One in four people who complete tax returns are planning to delay their 2019-20 tax payment due by 31 January, according to a Which? Money survey.
The impact of coronavirus led the government to temporarily change the eligibility criteria for the Time to Pay arrangement, which allows you to spread the cost of your tax bill over 12 months.
HMRC’s figures show almost 25,000 self-assessors have set up a Time to Pay arrangement since 1 October 2020, putting off paying tax bills worth £69.1m.
However, many could risk losing out on this vital support if they don’t act soon. You can only apply for the scheme once you’ve filed your 2019-20 tax return – and millions are still outstanding.
Here, we explain how people are planning to manage their tax bills amid the pandemic and what you need to know about the help available if you think you might struggle.
- Read the latest coronavirus news and advice from Which?
What if you can’t pay your tax bill in January?
COVID-19 is continuing to have a devastating impact on many people’s finances, so it’s no surprise that some may find it harder to pay their tax bill this year.
Which? surveyed 4,000 people in October 2020 and found one in five people who complete tax returns had already deferred July 2020’s tax payment.
This option to defer the July payment on account was put into place by the government as part of its package of measures to help self-employed workers whose finances have been adversely affected by the coronavirus pandemic.
Two in five people who told us that they had deferred their July payment on account because they couldn’t afford to pay the tax.
As the crisis continued more action was needed and the government temporarily altered the eligibility criteria for its Time to Pay arrangement as part of its Winter Economy Plan delivered in September.
For instance, the scheme only used to be an option for those who owed less than £10,000 in tax. Under the temporary coronavirus measures those who owe less than £30,000 are eligible.
When we asked the respondents who complete tax returns how they were planning to pay for the tax they owed for income earned during the 2019-20 tax year, one in seven hoped to use the Time to Pay arrangement. One in six said that they either didn’t know or hadn’t thought about it yet.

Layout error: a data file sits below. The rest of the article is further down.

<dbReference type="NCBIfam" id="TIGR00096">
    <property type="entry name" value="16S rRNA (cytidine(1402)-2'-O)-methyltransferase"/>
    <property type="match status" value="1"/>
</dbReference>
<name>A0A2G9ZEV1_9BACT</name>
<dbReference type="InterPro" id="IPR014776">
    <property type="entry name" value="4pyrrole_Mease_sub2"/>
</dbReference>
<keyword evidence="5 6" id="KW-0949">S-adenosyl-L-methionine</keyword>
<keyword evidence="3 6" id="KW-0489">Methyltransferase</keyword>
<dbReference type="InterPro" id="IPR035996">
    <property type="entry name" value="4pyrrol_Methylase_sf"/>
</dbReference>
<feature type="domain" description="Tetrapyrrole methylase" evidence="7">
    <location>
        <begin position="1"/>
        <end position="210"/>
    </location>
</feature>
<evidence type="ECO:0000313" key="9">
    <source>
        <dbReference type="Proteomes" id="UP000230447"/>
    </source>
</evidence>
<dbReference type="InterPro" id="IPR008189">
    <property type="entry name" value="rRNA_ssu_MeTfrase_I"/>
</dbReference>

One in seven people said they would have to dip into their savings to pay their tax liability, while two in five said they had already budgeted for the expense.
How does the Time to Pay scheme work?
If you’re accepted for the Time to Pay arrangement, you can split the tax payment into smaller instalments, which are spread over 12 months to January 2022.
However, this means that all tax owing from the 2019-20 tax year must be fully paid by 31 January 2022 (when the tax for 2020-21 will also be due) and you’ll also still incur interest of 2.6% on any tax from 2019-20 that’s outstanding after 31 January 2021.
To be eligible for Time to Pay, you must:
- Owe less than £30,000 in tax
- Be signed up to gov.uk and have a Government Gateway ID
- Have filed your 2019-20 tax return and know how much tax you owe
- Not have any other outstanding tax returns or owe other money to HMRC.
If you owe more than £30,000, or know that you’ll likely need more than 12 months to pay the tax you owe, you might be able to arrange a different instalment plan. You can discuss your options with the Payment Support Service on 0300 200 3835.
- Find out more: coronavirus help for the self-employed explained
What happens if you pay your tax bill late?
If you fail to pay your tax bill by 31 January 2021 and you don’t have an alternative payment arrangement in place, you stand to face some hefty fines.
These mount up over time. To start with, you’ll be charged 2.6% interest from the date the payment was due.
After 30 days, a charge equal to 5% of the outstanding tax will be added to your bill.
After six months (31 July), another 5% charge will be added.
After 12 months (31 January the following year), an additional 5% charge will be added to your tax total.
If you’re also late filing your tax return, you’ll face a set of additional penalties.
- Find out more: late tax returns and penalties for mistakes
What is payment on account?
After your first full year of business, self-employed people are often required to pay the tax they owe for the following tax year in advance – this is known as payment on account.
The tax you pay is based on what you paid for the previous tax year and the overall amount is split into two chunks.
The first is due on 31 January, the second is due by 31 July – and you may have to make another ‘balancing payment’ by 31 January the following year if it turns out you haven’t paid enough.
- Find out more: how to file a self-employed tax return
Try the Which? tax calculator
If you haven’t submitted your tax return yet, consider trying the Which? tax calculator.
This online tool is easy to use and totally jargon-free. You can tot up your tax bill and it will suggest expenses you might have forgotten.
Then, when you’re ready, it can even submit your return directly to HMRC.
Watch our video below to see a quick guide on how it works.